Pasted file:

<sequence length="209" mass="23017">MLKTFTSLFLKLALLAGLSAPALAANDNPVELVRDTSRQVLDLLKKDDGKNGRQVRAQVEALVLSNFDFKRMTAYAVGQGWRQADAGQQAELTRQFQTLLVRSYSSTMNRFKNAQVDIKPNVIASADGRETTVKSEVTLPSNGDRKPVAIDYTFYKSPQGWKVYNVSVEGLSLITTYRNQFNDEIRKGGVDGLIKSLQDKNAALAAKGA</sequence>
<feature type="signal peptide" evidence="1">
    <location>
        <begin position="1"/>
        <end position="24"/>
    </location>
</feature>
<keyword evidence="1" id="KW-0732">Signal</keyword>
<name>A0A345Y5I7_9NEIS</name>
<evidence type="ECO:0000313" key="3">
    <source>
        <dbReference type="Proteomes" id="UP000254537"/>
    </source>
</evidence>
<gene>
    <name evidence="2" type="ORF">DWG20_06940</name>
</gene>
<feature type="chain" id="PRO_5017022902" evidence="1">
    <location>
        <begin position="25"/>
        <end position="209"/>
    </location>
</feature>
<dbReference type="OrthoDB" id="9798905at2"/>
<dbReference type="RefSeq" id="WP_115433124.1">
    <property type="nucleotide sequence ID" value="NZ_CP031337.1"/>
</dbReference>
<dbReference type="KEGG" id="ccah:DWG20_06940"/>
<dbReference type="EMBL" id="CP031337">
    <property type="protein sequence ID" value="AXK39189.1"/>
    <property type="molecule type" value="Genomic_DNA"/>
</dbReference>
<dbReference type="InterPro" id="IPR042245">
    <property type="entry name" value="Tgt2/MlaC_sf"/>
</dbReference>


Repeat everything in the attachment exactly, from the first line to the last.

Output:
<sequence length="209" mass="23017">MLKTFTSLFLKLALLAGLSAPALAANDNPVELVRDTSRQVLDLLKKDDGKNGRQVRAQVEALVLSNFDFKRMTAYAVGQGWRQADAGQQAELTRQFQTLLVRSYSSTMNRFKNAQVDIKPNVIASADGRETTVKSEVTLPSNGDRKPVAIDYTFYKSPQGWKVYNVSVEGLSLITTYRNQFNDEIRKGGVDGLIKSLQDKNAALAAKGA</sequence>
<feature type="signal peptide" evidence="1">
    <location>
        <begin position="1"/>
        <end position="24"/>
    </location>
</feature>
<keyword evidence="1" id="KW-0732">Signal</keyword>
<name>A0A345Y5I7_9NEIS</name>
<evidence type="ECO:0000313" key="3">
    <source>
        <dbReference type="Proteomes" id="UP000254537"/>
    </source>
</evidence>
<gene>
    <name evidence="2" type="ORF">DWG20_06940</name>
</gene>
<feature type="chain" id="PRO_5017022902" evidence="1">
    <location>
        <begin position="25"/>
        <end position="209"/>
    </location>
</feature>
<dbReference type="OrthoDB" id="9798905at2"/>
<dbReference type="RefSeq" id="WP_115433124.1">
    <property type="nucleotide sequence ID" value="NZ_CP031337.1"/>
</dbReference>
<dbReference type="KEGG" id="ccah:DWG20_06940"/>
<dbReference type="EMBL" id="CP031337">
    <property type="protein sequence ID" value="AXK39189.1"/>
    <property type="molecule type" value="Genomic_DNA"/>
</dbReference>
<dbReference type="InterPro" id="IPR042245">
    <property type="entry name" value="Tgt2/MlaC_sf"/>
</dbReference>